Other online tools in Australia include Plexus, which is a system that writes the terms and conditions and the permit applications for carrying out trade promotion competitions in the different states. Performing this task used to require a lawyer for each of the seven states of Australia to advise on that particular state’s laws and would probably cost you around $15,000. Plexus means you can pay a subscription, which is about $750, and it will generate all the documentation for you in 15 minutes. It is a terrific use of technology.

Looking ahead, one of the biggest upcoming developments is artificial intelligence. People talk about Dr Watson, which is the IBM super computer. From what I gather after talking to lawyers from around the world, the system is really in its infancy. It is being heavily tested in Canada, but it is going to be some time before we see that replacing all the young lawyers doing research. But it will come.

Practice management software is another area that is big right now, and there are many companies within this space. All law firms run on some form of practice management software that handles their billing, time recording and document storage.

How does Yarris fit into the market?

Yarris provides two systems: Yarris Legal Gateway and Dazychain.

Yarris Legal Gateway is a panel management software that enables organisations to manage lawyers. For example, a government here in Australia had 30 departments and 350 managers employing 20 different law firms. How on earth could the government as a whole know what was going on? What fees were being paid? And who was providing good service? By using a system, this process becomes completely transparent and transformed their operations, enabling them to save 25 per cent on costs.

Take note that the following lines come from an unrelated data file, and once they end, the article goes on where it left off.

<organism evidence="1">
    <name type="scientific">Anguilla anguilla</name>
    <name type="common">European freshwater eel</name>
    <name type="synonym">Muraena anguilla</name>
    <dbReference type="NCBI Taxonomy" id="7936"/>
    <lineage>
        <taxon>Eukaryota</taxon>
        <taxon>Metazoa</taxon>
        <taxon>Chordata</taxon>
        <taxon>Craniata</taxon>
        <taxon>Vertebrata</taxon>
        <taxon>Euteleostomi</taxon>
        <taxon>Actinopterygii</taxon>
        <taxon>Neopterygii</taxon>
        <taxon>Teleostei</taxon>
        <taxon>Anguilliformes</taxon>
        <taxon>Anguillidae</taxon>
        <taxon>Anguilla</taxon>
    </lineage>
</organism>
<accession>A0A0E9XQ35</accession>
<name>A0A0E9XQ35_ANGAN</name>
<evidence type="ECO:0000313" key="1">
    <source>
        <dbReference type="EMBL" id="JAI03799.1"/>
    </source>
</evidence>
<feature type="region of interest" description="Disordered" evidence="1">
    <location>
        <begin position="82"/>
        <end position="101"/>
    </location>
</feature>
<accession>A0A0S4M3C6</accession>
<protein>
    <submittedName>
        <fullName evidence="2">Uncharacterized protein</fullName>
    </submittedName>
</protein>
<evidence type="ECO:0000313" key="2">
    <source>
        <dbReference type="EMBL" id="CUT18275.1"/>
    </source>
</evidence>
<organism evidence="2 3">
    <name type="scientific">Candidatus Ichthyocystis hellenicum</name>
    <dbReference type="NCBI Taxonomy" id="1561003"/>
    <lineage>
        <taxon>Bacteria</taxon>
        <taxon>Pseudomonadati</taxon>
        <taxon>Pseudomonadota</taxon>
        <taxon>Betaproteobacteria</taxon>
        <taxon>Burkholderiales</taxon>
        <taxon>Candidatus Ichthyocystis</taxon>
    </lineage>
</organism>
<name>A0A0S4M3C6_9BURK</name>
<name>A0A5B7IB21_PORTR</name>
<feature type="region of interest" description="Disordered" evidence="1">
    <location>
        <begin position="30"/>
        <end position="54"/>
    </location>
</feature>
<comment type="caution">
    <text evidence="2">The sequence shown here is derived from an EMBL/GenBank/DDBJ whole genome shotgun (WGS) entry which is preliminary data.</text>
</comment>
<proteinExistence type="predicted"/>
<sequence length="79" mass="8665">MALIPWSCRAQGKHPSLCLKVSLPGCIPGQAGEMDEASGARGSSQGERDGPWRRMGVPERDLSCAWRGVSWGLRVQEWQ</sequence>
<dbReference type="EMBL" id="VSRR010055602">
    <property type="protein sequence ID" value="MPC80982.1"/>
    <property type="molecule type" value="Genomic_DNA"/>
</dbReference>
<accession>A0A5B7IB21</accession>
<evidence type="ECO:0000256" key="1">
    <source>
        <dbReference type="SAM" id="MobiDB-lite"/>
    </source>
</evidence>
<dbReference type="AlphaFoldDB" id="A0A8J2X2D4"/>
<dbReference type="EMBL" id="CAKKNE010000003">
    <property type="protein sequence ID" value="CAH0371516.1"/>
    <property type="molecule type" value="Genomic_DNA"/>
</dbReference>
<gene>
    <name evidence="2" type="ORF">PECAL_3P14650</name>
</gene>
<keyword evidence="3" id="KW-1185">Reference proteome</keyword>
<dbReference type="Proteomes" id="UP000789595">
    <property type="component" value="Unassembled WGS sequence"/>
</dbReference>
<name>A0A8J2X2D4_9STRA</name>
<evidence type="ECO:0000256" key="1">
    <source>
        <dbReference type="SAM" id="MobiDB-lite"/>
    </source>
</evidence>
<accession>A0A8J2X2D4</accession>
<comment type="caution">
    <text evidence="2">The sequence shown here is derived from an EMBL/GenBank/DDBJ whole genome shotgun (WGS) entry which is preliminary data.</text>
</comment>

The system allows you to select better and more appropriate lawyers for a particular job by using ratings and reviews. Essentially, it allows managers to manage better. They can see at a glance what work has been done or hasn’t been done. Furthermore, the software enables you to control costs. You can see what costs have been rendered, which can be quite difficult if you are using a paper system. It also allows a certain amount of automation, so if a bill exceeds an estimate, then it is automatically not paid and that puts a real cap on costs.

Dazychain, meanwhile, is designed for simplicity. It has all the benefits of a big system, such as Yarris Legal Gateway, but it is also very simple and intuitive to use. That is important because we have seen that companies can stop using systems if they require a lot of training or someone senior leaves and the replacement needs training. Nowadays, we are very used to using simple Apple-type consumer technologies that are intuitive, and so commercial systems need to emulate this to be successful. Dazychain has those qualities.

Dazychain has a really extensive menu of available tools. It has a first-class document management system, with version control and elastic search built into it. There is no cap on the number of documents that can be added simultaneously, and single documents can be dragged and dropped in. The system also sets up templates for legal projects or allows you to set up your own templates so that you can benchmark best practice. You can use these templates for specific transactions to outline how you do it, what documents are needed and set a bar for everyone to meet expectations.

Dazychain stores all communications permanently, so you can see exactly what has passed between the various people who are involved. The system reports on invoices and you can report in any way that you want. For example, you can extract the invoice data to Excel in order to formulate a range of reports based on your preferences.

Basically, Dazychain means you don’t have to ring people up and chase the progress of processes; you can just look at the system and you will know. You also don’t have to go hunting for documents and emails that have been lost or misplaced. As any lawyer knows, for every matter, you hunt for documents or precedents, and Dazychain eliminates this legwork. You can go home with your mind at peace, knowing that your work has either been done or not been done. You will know. You do not know that with traditional, largely paper-based systems.

The result for one of our customers who uses Dazychain faithfully was they saved five hours per week, per person on administration tasks. That is their figure, which shows Dazychain is a dramatically good system. Legal technology is moving towards unbundling the various services that go into providing a legal service. To do that, you need a technology system to glue all the bits together, and Dazychain does that really well.